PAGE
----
*Editor’s note: **A version of this post previously ran in September 2016. We believe it’s an important topic worth revisiting.*

Every day, I seem to have a discussion with someone regarding strategies for sustaining retirement income in a lower-return world. Investors, particularly retirees, are looking for solutions, and their frustrations are as clear as their request: Can’t someone help? While I can’t fix low interest rates on lower-risk investments (such as high-quality bonds and bond funds), perhaps I can provide some perspective and a solution. As with the old conundrum—is the glass half-full or half-empty?—the answer to the retirement income puzzle is often about perspective.

**First things first**

The first place to start in a low-return environment would be to be aware of your investment costs, including taxes. Every dollar paid in costs and taxes is a dollar less that you have to spend. Given the anticipation of lower rates going forward, these expenses are likely to be a larger portion of your total returns.

Next, you should review your current income sources and expenses to determine the degree of flexibility in your annual spending needs; this will help you make an informed decision around the spending strategy that’s best for you.

**Retirement spending: 3 strategies**

I’m not the first person to try to help with this challenging topic, and many spending rules have been suggested to help retirees who want to generate a paycheck from their portfolios. Two of the most popular are the “dollar plus inflation” and the “percentage of portfolio” rules. I’d like to offer what I consider an alternate solution: the “dynamic spending” strategy.

The dollar plus inflation strategy is just what it sounds like. Upon retirement, you select the initial dollar amount you’d like to spend each year and increase that amount annually by inflation. The well-known “4% rule” follows this approach (Bengen 1994[1]). While this strategy allows for rather stable real spending from year to year, it also requires a trade-off: a higher risk of premature portfolio depletion. The chink in the armor for this strategy is that it’s indifferent to the returns of the portfolio, which can be problematic in both bear and bull markets. The result is you could potentially run out of money (or at least have to substantially reduce your spending since you’re not likely to continue spending down to your last $1) in the event portfolio returns are negative, or you could potentially live well below your means and not enjoy retirement to its fullest if portfolio returns are much better than expected.

The percentage of portfolio strategy, on the other hand, may be *too* sensitive to returns, creating significant income volatility based on market movements. With this strategy, the annual spending amount is a consistent percentage of the portfolio’s value. This approach ensures that the portfolio won’t be depleted, but as the portfolio’s value rises and falls, the income amount will rise and fall as well—sometimes dramatically. Yes, it’s this last part—income falling in response to negative returns—that people often struggle with.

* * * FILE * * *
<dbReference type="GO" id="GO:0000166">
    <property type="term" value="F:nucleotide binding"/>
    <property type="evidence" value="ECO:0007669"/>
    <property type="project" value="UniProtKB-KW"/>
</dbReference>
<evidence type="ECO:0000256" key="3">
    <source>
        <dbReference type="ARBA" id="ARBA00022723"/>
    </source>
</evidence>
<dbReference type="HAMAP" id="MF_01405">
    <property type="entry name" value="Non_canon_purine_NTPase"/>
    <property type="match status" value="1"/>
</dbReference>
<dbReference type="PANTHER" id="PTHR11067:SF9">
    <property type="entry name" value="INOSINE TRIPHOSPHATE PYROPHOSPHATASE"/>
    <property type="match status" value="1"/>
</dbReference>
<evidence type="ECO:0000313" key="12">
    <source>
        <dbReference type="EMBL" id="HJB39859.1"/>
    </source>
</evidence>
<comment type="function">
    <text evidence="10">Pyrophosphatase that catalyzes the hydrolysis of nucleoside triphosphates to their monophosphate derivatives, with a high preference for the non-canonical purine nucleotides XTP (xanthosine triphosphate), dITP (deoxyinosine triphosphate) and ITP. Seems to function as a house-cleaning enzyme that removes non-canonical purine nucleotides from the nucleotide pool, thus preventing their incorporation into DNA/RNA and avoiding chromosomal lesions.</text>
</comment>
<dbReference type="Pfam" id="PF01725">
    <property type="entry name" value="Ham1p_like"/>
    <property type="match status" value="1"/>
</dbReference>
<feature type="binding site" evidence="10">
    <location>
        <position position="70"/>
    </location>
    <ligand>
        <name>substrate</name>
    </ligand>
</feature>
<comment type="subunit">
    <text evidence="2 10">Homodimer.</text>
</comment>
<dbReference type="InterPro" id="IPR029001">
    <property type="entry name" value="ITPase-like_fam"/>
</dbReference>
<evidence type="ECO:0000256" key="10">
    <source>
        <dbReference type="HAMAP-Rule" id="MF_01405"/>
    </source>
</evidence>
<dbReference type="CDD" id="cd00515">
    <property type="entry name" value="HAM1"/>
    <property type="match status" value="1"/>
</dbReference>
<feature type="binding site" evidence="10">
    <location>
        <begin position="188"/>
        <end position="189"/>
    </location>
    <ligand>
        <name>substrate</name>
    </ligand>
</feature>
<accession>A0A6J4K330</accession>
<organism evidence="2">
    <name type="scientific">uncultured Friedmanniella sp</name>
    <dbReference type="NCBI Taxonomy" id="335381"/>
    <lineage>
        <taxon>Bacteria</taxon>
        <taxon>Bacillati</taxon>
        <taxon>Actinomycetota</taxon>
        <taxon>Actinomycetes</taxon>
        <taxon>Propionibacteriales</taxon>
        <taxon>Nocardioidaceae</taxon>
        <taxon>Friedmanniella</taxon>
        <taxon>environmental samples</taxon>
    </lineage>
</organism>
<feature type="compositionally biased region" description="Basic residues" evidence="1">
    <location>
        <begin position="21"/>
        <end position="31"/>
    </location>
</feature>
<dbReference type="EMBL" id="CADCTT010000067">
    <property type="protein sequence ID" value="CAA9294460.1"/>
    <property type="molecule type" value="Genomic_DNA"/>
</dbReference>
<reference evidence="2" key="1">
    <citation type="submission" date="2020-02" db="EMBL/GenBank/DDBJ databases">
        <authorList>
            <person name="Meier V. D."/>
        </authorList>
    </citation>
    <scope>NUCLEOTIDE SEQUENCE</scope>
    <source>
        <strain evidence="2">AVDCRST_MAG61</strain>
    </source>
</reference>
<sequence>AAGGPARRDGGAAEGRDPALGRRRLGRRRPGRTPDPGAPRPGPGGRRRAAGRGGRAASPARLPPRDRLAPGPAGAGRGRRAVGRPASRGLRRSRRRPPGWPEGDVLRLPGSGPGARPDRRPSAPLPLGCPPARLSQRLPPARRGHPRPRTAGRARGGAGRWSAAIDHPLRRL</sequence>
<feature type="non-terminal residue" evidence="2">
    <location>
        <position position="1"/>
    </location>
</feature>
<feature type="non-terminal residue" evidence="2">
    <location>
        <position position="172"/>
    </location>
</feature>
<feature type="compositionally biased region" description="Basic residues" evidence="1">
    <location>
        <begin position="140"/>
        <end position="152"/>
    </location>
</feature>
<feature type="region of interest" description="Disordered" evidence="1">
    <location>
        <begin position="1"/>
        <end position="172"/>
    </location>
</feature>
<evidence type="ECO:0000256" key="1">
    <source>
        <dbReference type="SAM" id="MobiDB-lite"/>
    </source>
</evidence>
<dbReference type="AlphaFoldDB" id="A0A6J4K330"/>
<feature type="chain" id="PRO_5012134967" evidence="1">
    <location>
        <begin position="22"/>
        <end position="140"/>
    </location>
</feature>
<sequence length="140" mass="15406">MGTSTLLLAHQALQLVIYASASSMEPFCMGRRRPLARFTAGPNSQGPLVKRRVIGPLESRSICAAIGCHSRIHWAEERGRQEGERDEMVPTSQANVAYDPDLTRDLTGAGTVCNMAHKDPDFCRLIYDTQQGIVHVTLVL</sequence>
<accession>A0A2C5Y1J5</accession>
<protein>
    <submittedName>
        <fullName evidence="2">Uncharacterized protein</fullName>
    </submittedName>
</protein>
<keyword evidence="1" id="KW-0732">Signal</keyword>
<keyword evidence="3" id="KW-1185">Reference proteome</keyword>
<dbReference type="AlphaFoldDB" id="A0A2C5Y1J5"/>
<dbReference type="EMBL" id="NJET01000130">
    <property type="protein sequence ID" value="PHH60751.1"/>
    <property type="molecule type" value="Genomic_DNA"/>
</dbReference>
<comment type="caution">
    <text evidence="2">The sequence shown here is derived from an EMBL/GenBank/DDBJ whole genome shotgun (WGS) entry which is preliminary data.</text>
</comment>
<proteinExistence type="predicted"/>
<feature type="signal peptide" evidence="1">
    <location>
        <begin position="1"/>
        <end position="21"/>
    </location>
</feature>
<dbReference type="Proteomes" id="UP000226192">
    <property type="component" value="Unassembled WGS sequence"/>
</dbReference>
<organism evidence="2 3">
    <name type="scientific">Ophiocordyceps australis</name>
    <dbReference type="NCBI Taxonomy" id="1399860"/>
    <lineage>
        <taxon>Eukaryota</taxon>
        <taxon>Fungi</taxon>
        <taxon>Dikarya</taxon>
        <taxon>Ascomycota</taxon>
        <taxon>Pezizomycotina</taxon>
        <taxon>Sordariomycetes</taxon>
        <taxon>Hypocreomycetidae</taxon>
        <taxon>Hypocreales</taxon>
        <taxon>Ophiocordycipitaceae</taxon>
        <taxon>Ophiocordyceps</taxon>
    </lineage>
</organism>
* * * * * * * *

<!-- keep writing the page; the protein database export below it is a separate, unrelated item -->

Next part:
Compared with these two strategies, our dynamic spending strategy is a more flexible approach that moderates the other two strategies’ weaknesses, as summarized in Figure 1.

With dynamic spending, you would calculate each year’s spending in three steps:

- Use the percentage of portfolio approach (e.g., 5%) to calculate a spending level based on the portfolio’s value at the prior year-end.
- Determine a range of acceptable spending levels based on the prior year’s
*actual*portfolio value. To find the range, increase the prior year’s spending by 5% (the ceiling) and reduce it by –2.5% (the floor).[1] - Finally, compare the results. If this year’s spending amount based on the percentage of portfolio:
- Exceeds the ceiling amount, spend the ceiling.
- Is less than the floor amount, spend the floor.

As you can see, the dynamic spending strategy is a bit more involved and may require a little more discipline and oversight to follow compared with the other two strategies. Given that, this is certainly one area where working with a financial advisor can make a lot of sense and may even pay for itself.

**Worth the extra effort**

Our research[2] has shown that using the dynamic spending strategy, a retiree can capture a large part of the sustainability benefits of the percentage of portfolio strategy, but without the strategy’s considerable volatility in annual spending. Ultimately, an investor with endless flexibility would choose the percentage of portfolio approach for its 100% success rate; however, for most retirees this is simply not practical. In that case, dynamic spending can provide many of the benefits of percentage of portfolio without giving up the relatively consistent level of real annual spending.

**Perfection not required **

In reality, there isn’t a perfect solution, and each strategy requires trade-offs. In a perfect world, we would never need to decide whether a glass is “half full or half empty.” It would always be full, and with our beverage of choice. But neither life nor retirement spending choices require perfection to be rewarding. A dynamic spending strategy can help you negotiate the inevitable trade-offs between spending sustainability and stability, providing you with the financial and emotional resources for a comfortable retirement. Now, where’s that glass?

[1] Bengen, William P., 1994. Determining Withdrawal Rates Using Historical Data. Journal of Financial Planning (Oct.): 14–24.

[2] This assumes no inflation. See “From assets to income: A goals-based approach to retirement spending” for a detailed example, including inflation.

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